I always find travel more meaningful when I've read books that either take place or are about the location I'm visiting. The actual experience of travel can feel fleeting but when I've sat in a book for weeks, digesting it's content and minutiae, I feel like I've been there all along. There's also the thrill of finally seeing those sites you read so much about in real life and noticing the tiny little details you might never have known without the book. Whether it's non-fiction, historical fiction or a fictional story set in a real place, it's almost as if I feel a deeper connection with the city, like we're old friends.
Istanbul: Memories & The City by Orhan Pamuk
Immediately after booking our trip to Istanbul, I started looking for a book to read as I really knew very little about the city. Pamuk is widely known as the Turkish writer (he won a Nobel prize in 2002 for literature) and when I saw that he had a memoir all about Istanbul, I figured it would be the perfect accompaniment.
Well, I might have been a bit wrong. This book was hard to read. I wanted so badly to enjoy it, but I just didn't. To be honest, I didn't even finish it. I stopped about two thirds of the way through; Joe stopped at the halfway point. It wasn't a total waste; I certainly felt like I learned some of the inner workings of the city and the cultural values that some of its long time residents hold dear.
I really yearned for more of Pamuk's story in Istanbul when it felt like the majority of the book focused on everyone else's thoughts about Istanbul. He spent ages talking about foreign writers' perceptions of the city when all I really wanted were his personal experiences. In fact, the moments that I loved in the book were the stories about his family & their life through the fall of the Ottoman empire. Unfortunately, those stories felt few and far between and there wasn't really a consistent plot to keep me interested. In retrospect, I wish I had chosen one of his fictional stories. I've heard My Name is Red is fantastic and I'll probably pick it up down the road.
Tales from the Expat Harem edited by Anastasia Ashman & Jennifer Eaten Gökmen
I purchased the Kindle edition of this book as I thought it would provide a great contrast to Pamuk; a native Istanbullu's experience juxtaposed against the foreigners who have called Turkey home. Tales is a collection of short stories from women of all walks of life - those who visited Turkey and never left, those who moved for love, those who moved for work, those who live in Istanbul and those who live in conservative, rural villages. I felt like I gained some really great insight into a Turkish home and being an expat, I could certainly relate to the ideas and challenges of integrating into a different culture.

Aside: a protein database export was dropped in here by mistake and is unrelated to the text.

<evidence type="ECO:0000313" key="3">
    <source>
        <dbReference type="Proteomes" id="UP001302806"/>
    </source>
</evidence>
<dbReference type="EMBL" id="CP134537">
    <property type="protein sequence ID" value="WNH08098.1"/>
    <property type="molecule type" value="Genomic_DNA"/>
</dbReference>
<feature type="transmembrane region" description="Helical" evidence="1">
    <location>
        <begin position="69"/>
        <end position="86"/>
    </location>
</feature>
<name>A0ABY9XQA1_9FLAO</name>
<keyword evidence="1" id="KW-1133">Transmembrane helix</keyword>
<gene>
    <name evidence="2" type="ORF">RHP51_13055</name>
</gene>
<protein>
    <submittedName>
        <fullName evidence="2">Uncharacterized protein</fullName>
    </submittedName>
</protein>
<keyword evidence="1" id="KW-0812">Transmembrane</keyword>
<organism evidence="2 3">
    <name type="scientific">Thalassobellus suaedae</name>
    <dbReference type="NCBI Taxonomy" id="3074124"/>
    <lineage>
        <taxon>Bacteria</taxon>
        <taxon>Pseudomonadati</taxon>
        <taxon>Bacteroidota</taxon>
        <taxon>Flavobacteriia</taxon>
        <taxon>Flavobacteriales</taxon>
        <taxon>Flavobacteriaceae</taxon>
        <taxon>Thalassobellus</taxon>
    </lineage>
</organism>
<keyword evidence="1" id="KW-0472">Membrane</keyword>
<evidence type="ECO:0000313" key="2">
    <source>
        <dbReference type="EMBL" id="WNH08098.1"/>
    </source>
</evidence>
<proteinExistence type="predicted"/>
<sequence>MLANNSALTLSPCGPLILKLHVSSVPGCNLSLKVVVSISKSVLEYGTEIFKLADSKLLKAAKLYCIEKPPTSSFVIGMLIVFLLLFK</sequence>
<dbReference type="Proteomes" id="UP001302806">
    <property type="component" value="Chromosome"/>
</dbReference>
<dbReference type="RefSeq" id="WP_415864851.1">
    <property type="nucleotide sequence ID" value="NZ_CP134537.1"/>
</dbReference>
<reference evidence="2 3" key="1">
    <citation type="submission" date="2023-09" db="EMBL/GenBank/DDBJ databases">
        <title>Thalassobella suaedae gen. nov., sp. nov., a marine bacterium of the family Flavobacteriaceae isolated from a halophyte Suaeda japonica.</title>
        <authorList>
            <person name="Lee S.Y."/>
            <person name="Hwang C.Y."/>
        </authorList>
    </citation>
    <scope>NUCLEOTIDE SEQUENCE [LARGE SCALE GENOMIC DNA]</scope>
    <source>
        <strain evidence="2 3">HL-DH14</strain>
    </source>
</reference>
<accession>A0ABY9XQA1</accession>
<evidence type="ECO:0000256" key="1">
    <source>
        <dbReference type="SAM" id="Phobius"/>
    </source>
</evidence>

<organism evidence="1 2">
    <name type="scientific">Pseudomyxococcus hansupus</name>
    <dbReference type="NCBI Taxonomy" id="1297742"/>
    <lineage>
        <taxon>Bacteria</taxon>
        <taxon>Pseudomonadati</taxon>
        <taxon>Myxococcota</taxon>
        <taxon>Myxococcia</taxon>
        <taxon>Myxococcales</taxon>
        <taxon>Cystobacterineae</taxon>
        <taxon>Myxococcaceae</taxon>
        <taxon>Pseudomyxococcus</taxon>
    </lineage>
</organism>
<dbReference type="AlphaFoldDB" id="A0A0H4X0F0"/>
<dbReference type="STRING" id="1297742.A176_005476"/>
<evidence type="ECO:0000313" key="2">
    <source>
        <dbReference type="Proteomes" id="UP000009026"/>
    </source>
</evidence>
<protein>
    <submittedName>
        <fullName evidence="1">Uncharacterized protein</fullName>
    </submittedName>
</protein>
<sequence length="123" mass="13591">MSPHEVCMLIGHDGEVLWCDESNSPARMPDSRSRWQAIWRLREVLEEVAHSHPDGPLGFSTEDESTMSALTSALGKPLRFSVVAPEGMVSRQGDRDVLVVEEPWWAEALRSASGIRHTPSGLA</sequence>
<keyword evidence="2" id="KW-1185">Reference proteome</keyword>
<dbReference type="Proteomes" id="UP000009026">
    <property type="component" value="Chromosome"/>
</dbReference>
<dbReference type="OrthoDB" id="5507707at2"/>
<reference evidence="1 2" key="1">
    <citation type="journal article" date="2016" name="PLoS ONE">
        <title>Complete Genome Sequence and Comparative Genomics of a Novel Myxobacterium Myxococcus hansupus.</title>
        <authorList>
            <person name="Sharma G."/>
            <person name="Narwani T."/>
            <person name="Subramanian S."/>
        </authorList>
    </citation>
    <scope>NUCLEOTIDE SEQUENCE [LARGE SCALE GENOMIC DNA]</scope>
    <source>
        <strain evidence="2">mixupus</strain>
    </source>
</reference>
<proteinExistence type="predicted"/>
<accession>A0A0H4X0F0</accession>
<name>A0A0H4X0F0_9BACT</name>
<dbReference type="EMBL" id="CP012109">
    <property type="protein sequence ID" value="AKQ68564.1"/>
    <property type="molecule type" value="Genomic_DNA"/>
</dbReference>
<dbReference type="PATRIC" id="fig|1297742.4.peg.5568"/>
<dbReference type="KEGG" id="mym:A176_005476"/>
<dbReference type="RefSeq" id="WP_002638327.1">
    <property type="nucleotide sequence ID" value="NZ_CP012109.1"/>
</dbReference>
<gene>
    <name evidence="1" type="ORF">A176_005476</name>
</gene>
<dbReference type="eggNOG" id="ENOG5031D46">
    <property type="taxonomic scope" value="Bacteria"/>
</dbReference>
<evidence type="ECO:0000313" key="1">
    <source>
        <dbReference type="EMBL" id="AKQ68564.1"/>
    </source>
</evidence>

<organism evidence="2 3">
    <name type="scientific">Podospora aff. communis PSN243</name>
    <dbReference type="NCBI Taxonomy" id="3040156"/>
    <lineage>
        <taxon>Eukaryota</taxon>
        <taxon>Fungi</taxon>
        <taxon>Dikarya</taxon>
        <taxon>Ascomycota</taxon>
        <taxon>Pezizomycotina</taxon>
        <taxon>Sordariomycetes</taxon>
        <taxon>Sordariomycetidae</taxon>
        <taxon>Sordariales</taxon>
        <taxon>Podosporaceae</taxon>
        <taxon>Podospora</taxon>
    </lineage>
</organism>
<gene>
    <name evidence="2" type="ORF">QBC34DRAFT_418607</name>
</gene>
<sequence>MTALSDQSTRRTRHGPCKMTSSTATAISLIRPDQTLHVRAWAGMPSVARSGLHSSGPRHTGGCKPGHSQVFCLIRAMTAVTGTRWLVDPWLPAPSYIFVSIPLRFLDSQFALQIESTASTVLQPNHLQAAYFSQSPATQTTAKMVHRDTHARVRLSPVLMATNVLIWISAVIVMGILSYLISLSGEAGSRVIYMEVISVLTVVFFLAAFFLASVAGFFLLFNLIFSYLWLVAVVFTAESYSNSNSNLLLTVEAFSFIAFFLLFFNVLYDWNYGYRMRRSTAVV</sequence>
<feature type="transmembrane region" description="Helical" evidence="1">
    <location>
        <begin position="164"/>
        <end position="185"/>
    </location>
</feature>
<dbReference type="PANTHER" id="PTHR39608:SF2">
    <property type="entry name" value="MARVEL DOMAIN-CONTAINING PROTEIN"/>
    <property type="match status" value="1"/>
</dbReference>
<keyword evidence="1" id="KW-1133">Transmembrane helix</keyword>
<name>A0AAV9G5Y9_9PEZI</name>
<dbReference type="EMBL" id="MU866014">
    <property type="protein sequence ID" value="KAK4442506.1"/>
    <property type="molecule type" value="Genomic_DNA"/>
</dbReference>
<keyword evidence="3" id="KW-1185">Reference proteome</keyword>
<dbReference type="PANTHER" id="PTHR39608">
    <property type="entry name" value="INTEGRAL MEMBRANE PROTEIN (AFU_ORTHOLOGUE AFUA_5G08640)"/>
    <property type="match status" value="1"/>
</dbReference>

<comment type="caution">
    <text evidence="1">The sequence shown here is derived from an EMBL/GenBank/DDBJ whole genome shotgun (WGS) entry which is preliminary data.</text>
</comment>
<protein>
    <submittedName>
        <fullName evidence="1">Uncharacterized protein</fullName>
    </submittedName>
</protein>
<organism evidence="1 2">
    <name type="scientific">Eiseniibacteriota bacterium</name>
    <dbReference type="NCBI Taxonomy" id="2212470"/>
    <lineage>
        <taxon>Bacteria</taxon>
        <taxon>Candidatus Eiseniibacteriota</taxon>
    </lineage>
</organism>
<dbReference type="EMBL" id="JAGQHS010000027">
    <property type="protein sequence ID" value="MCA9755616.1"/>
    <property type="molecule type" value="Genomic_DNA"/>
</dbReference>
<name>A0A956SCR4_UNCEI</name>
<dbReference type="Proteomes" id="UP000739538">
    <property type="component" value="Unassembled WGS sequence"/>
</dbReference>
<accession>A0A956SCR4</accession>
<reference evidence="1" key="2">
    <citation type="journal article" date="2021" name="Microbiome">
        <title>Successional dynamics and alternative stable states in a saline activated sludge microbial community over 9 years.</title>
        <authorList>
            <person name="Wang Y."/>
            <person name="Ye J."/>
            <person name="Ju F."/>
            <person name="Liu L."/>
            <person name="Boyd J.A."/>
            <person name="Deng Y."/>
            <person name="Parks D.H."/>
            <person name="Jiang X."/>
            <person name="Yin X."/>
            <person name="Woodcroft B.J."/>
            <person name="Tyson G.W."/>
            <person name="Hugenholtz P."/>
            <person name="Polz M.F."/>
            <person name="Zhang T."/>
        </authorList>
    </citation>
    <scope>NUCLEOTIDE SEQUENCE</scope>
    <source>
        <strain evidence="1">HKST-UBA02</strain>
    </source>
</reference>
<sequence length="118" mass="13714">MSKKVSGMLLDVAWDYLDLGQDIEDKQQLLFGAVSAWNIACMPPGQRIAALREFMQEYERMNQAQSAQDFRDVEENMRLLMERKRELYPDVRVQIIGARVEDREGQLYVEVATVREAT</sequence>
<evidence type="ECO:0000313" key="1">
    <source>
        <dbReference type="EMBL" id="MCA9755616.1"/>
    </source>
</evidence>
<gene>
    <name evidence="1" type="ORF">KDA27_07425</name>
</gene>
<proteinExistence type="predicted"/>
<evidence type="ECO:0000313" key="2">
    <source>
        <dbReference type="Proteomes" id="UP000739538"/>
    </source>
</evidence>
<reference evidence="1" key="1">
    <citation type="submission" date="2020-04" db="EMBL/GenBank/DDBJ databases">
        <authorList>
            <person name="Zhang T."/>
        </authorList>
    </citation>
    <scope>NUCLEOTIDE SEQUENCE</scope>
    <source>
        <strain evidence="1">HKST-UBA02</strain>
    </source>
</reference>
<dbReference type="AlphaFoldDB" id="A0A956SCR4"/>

(On a side note, Joe read Dan Brown's Inferno a few months prior to our trip and he was really excited to see some of the locations in person.)
And a book completely unrelated to Turkey...
Z: A Novel of Zelda Fitzgerald by Therese Anne Fowler
Last year, I read The Paris Wife followed by Hemingway's The Sun Also Rises before our Spring trip to Europe and then this year, in anticipation of the film, I finally read Gatsby. Throw in regular viewing of Midnight in Paris and I feel like a silent observer in this tortured group of writers & artists.
Z was a fantastic read. While the author readily puts forward that this is a work of fiction, it is based upon the real life stories and letters of the Fitzgeralds. Their turbulent marriage is really brought to life here and Fowler has a way of telling a somewhat tragic story with a lightness and humour. I cheered for Zelda and her sassy personality, I laughed at her sometimes outrageous behaviour and I felt sadness for those missed opportunities at the life and success she yearned for. It was a great, insightful book and I was sad to see it come to an end.
And The Mountains Echoed by Khaled Hosseini
I think most people agree, Hosseini is a master storyteller and his new book has been on my to-read list ever since I heard about it.
Have you read any books that have inspired or enhanced travel?